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Publishers Weekly® Reviews
- Reviewed in: Publishers Weekly, page .
- Review Date: 2014-12-22
- Reviewer: Staff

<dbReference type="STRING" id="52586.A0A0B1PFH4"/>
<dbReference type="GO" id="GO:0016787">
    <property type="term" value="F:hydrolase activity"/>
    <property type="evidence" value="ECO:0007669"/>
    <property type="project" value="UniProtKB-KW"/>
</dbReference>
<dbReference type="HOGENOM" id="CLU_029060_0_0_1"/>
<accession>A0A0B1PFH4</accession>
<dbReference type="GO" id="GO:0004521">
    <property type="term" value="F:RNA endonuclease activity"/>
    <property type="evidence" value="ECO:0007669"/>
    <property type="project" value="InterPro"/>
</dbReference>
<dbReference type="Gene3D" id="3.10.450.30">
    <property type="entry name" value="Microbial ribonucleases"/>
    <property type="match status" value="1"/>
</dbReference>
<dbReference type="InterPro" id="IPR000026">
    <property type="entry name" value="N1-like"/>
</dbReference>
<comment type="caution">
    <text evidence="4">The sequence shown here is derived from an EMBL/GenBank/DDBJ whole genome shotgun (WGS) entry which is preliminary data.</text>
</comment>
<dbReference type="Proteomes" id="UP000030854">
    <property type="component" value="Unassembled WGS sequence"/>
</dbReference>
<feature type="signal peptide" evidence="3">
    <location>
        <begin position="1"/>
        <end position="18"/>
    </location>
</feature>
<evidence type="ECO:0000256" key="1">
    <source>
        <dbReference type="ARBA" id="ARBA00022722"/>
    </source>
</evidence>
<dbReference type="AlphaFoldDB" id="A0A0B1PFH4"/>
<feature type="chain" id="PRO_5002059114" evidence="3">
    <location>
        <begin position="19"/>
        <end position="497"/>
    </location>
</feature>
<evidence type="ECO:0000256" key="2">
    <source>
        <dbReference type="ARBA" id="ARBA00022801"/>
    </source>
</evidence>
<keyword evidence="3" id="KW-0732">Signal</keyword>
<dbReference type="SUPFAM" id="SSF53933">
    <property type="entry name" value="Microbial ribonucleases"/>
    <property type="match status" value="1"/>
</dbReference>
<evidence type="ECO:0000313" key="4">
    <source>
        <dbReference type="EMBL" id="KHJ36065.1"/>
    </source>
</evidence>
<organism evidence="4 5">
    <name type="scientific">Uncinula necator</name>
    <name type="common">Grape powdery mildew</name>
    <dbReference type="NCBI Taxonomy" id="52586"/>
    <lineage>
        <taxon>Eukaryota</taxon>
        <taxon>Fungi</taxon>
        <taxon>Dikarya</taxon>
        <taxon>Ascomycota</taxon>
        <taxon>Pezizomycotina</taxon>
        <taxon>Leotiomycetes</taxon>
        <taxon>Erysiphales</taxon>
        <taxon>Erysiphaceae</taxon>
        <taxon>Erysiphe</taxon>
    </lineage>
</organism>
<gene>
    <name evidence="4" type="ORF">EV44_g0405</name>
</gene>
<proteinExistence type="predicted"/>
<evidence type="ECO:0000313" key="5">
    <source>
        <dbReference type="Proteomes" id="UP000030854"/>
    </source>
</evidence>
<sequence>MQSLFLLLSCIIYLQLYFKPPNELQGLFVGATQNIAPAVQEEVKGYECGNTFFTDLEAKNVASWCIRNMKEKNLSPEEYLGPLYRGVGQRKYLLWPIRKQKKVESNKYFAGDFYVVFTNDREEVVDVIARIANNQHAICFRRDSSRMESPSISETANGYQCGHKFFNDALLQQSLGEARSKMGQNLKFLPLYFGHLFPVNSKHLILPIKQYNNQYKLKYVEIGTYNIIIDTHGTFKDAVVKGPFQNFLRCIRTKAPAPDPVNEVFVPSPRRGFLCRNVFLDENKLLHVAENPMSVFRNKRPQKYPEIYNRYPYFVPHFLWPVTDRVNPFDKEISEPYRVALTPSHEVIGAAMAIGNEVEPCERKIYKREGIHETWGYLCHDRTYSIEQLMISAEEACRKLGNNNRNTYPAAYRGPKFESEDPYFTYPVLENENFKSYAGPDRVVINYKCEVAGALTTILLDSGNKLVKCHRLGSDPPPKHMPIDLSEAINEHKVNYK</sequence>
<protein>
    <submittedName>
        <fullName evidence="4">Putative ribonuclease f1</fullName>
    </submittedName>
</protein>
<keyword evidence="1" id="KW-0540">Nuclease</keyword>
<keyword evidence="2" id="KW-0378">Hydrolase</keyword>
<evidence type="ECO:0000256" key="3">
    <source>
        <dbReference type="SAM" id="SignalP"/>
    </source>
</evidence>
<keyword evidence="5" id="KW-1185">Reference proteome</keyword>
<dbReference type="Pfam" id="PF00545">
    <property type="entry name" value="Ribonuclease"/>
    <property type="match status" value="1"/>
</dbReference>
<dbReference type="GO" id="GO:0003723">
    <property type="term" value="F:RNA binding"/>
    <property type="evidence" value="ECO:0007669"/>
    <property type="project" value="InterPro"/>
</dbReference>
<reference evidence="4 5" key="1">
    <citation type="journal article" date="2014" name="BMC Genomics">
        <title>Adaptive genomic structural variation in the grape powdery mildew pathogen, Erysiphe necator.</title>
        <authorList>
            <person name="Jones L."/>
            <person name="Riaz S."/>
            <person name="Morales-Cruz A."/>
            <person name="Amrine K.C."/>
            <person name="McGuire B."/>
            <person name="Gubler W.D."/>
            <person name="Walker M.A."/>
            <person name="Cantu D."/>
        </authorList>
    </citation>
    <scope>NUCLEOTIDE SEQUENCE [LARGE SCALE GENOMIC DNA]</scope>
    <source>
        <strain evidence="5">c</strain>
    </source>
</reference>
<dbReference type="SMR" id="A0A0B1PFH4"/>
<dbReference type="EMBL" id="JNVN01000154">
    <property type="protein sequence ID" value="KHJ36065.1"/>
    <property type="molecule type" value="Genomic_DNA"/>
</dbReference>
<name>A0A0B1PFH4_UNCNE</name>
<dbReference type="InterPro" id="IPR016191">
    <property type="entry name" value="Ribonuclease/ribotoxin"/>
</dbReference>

Grenier, former director of CIA’s counterterrorism center and station chief in Islamabad, offers unparalleled insight into the American campaign in Afghanistan with a frank, even-handed assessment of the initial military effort to topple the Taliban. Casting himself as an intrepid defender of his agents, he expounds at length on the strategic concerns, bureaucratic squabbles, and conditions on the ground that shaped the conflict. Pakistan in particular comes out looking better than it does in most accounts. Grenier contends that Pakistani intelligence services were fully and capably committed to the fight against al-Qaeda, and that the rise of extremism in Pakistan since 9/11 has more to do with shortsighted American policy and Indian meddling than with official Pakistani complicity with terrorists. One question never addressed is how bin Laden could have survived for so long within a mile from the Pakistani Military Academy in Abbottabad: Grenier merely says, “Once safely in Pakistan, given even a modicum of support, he could have gone virtually anywhere undetected.” Grenier does refer to himself in the third person, but by and large his tone is affable, and his conclusions—many of which run counter to conventional wisdom—are logical and amply demonstrated. Agent: David McCormick, McCormick & Williams. (Feb.)